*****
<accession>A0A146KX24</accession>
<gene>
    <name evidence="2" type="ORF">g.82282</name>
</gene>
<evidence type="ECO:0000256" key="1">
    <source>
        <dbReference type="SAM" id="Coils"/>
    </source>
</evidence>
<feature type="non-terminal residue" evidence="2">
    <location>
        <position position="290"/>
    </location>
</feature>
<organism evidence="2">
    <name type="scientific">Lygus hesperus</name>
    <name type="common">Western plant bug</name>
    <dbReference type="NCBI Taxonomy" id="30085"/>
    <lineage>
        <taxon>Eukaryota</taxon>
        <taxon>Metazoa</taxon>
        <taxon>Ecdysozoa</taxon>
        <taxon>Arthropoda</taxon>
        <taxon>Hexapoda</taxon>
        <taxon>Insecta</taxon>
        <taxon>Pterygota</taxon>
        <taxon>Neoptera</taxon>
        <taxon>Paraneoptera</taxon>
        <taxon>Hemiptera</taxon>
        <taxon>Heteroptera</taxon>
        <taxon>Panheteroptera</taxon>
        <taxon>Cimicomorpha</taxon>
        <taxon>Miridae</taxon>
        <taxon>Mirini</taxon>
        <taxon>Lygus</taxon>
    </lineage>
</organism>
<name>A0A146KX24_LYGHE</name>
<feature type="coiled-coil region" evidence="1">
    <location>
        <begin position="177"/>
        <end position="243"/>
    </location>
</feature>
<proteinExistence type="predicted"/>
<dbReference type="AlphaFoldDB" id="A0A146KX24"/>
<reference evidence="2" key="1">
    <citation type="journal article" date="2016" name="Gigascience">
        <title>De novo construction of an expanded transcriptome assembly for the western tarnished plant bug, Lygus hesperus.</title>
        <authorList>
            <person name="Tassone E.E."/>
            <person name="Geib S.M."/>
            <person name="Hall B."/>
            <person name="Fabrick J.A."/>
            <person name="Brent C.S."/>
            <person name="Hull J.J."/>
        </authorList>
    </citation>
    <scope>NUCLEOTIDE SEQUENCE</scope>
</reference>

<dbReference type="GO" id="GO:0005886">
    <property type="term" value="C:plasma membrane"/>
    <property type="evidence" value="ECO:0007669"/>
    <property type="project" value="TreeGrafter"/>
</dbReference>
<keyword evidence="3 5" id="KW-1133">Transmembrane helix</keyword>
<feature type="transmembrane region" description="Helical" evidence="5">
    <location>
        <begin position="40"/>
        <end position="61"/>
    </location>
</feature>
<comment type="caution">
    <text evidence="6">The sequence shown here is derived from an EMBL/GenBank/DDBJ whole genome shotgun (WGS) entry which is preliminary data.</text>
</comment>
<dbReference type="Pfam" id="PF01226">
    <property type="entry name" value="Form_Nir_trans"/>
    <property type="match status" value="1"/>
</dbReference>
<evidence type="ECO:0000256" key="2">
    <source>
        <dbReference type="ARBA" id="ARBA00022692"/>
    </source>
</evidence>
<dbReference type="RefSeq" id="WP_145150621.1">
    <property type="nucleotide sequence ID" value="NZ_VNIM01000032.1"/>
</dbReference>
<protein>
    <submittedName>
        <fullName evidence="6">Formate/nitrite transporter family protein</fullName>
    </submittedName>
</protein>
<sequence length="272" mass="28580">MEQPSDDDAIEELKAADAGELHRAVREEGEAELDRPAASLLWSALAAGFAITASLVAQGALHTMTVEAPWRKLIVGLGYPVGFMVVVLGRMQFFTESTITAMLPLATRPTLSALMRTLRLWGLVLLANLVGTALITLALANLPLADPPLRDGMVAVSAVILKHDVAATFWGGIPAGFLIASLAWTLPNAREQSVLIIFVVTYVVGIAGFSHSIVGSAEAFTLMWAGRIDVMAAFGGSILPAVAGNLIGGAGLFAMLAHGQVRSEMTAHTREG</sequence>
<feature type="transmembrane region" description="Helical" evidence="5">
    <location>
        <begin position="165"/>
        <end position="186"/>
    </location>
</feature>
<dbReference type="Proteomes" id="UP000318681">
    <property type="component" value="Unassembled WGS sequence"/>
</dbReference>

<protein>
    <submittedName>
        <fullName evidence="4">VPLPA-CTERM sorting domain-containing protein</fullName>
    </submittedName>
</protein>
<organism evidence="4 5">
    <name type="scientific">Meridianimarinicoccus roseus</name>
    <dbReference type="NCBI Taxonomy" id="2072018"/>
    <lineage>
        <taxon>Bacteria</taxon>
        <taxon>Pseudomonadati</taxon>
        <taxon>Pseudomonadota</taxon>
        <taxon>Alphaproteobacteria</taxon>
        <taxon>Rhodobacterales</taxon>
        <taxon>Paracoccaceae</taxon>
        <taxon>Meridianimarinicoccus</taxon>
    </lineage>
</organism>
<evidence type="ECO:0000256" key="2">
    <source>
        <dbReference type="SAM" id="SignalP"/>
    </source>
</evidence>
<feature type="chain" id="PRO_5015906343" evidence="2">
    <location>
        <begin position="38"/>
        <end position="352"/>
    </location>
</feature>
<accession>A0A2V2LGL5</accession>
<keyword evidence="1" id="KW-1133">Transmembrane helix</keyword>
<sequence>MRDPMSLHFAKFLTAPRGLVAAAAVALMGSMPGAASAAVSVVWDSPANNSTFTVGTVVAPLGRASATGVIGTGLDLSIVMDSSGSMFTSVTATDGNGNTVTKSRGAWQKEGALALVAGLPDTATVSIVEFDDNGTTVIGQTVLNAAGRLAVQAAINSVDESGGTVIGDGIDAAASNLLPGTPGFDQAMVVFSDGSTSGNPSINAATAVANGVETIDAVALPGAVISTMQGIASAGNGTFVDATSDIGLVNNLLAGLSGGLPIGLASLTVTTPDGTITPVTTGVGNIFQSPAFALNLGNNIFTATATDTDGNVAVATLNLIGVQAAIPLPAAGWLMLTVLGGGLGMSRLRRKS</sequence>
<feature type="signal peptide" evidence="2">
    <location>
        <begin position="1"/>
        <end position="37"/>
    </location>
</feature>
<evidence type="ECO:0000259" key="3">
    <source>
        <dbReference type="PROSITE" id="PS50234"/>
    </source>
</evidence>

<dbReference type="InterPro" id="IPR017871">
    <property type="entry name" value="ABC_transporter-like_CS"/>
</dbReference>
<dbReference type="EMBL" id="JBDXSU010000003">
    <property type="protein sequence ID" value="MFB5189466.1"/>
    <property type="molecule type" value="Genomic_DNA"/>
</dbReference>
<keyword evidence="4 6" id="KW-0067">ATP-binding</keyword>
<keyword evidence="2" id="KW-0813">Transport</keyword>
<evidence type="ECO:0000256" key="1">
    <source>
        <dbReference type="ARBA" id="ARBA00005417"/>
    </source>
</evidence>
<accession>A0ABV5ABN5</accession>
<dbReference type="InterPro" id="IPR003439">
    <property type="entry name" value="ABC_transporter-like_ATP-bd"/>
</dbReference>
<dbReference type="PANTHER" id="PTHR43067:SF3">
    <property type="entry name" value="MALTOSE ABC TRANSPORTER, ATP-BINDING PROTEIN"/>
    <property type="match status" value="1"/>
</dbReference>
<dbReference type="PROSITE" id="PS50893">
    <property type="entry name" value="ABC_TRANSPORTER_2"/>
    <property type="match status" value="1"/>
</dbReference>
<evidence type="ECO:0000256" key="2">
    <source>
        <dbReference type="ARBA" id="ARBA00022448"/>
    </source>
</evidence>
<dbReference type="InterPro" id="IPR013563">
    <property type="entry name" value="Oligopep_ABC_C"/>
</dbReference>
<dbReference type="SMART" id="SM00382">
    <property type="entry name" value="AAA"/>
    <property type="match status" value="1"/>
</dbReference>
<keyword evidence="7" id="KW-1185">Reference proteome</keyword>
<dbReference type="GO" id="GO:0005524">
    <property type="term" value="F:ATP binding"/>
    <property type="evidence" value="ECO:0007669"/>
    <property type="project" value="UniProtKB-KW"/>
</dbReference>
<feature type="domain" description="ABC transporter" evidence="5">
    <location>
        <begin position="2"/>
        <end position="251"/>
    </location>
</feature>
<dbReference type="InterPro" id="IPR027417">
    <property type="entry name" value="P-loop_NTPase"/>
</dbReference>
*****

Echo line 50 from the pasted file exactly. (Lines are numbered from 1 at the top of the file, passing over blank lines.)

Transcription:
        <authorList>